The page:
A more proven approach is to work in a more targeted fashion to help health care providers identify at-risk patients and communicate with them more effectively. Likewise, we could support community, business, educational and health groups in areas at greater risk of outbreaks and help them promote the importance of vaccination within their communities. Trusted friends and neighbors can be more effective advocates than government health agencies.

Finally, it may be time to reconsider overly lenient state exemption policies that fail to strike an appropriate balance between public health and personal autonomy. The Disneyland outbreak may not change most people’s minds about vaccines, but if it causes policy makers to re-evaluate the status quo, this episode might do some good after all.

This is too important to all of us for politicians to come in and ruin it.  Here’s looking at you prominent Republicans and Fox News.

Photo of the day

From a Popular Science gallery:

The European Southern Observatory released this image of the God’s Hand cometary globule. It’s generally pretty hard to see, which makes this image taken by the Very Large Telescope important for figuring out more about the fairly mysterious nebula.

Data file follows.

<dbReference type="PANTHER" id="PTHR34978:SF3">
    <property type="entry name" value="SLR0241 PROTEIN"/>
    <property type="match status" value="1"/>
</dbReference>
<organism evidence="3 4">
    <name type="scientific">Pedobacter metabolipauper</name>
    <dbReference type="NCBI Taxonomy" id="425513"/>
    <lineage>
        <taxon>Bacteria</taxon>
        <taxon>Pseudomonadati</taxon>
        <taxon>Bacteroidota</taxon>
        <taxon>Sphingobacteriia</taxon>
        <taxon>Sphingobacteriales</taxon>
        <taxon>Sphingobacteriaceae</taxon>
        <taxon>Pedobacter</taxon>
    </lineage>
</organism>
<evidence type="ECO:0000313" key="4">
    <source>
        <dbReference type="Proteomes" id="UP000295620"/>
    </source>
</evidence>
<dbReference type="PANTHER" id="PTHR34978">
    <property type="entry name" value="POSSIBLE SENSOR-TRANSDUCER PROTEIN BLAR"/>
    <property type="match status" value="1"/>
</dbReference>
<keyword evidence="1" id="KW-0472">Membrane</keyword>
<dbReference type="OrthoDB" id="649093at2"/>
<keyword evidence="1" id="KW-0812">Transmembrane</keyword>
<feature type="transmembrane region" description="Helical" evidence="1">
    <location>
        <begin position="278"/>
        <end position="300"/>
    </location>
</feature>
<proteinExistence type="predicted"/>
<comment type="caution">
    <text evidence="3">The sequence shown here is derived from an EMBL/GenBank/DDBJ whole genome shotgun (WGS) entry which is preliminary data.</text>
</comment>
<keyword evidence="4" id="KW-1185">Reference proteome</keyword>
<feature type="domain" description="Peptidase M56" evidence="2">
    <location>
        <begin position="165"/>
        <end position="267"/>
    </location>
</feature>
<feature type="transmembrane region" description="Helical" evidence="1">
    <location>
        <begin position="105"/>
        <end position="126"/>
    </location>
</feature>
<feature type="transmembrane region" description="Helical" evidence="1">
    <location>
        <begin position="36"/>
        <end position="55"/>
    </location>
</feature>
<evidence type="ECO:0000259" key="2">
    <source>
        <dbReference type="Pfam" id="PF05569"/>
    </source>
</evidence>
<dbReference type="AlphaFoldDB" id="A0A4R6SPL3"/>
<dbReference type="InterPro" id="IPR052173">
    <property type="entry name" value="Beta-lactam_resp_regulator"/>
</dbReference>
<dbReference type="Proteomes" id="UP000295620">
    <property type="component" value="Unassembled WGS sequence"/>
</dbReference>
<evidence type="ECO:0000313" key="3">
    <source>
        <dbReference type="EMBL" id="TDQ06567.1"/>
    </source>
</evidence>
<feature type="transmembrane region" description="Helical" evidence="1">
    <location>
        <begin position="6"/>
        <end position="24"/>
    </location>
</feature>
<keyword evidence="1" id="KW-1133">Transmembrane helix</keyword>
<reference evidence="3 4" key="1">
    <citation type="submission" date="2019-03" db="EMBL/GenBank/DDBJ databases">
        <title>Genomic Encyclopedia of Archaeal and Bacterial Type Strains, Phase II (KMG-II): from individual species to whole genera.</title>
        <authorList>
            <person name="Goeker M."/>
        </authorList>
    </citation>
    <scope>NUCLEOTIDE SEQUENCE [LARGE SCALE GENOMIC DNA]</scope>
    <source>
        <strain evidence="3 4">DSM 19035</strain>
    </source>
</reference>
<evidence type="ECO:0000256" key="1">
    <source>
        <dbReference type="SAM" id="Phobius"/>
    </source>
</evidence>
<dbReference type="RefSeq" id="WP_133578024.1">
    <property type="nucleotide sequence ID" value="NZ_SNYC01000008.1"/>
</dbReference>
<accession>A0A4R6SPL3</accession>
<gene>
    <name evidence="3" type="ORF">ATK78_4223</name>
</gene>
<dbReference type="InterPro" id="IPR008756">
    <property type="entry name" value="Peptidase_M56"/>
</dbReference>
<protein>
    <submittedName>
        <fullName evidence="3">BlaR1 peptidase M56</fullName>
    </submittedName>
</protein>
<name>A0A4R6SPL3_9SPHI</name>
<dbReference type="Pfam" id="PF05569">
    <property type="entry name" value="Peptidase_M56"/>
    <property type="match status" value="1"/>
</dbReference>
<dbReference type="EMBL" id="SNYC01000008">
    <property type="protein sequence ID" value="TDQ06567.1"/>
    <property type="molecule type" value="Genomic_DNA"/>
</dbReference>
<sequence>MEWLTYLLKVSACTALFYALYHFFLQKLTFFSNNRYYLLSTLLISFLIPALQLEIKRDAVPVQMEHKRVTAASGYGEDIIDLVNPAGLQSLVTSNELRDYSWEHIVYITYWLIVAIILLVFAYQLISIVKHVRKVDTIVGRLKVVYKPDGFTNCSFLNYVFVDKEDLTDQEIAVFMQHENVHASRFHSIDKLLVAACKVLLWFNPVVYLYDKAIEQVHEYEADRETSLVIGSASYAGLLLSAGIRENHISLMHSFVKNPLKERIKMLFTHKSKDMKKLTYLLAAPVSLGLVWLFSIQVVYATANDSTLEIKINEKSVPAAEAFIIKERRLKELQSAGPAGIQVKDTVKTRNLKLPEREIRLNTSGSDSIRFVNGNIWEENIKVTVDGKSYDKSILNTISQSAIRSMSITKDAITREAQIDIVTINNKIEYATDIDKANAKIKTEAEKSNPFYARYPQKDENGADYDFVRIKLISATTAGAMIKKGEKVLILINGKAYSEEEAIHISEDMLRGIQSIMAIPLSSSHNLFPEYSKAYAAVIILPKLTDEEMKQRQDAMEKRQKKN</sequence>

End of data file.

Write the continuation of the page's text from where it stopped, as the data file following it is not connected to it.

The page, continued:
You must obey this blog post

Most everybody is familiar with Stanley Milgram’s famous experiments in which subjects were verbally coerced into providing extreme (but unknown to them, fake) electrical shocks to other people.  If you are somehow not familiar, youtube is a great place to familiarize yourself.

Milgram’s book on the experiments is actually one of the best books I read as an undergraduate.  It is basically a master class in how to do thoughtful, experimental social science.  There was round after round of experimentation as each time Milgram sought to isolate a different factor which may be accounting for the results.  And the substantially different effects of the variations are quite interesting (e.g., conducting the experiment away from the institutional authority of Yale, holding down somebody’s hand to a shock plate, etc.).

I bring all this up now, as there was a nice piece in the Atlantic recently about how modern psychologists are re-thinking the meaning of Milgram’s work.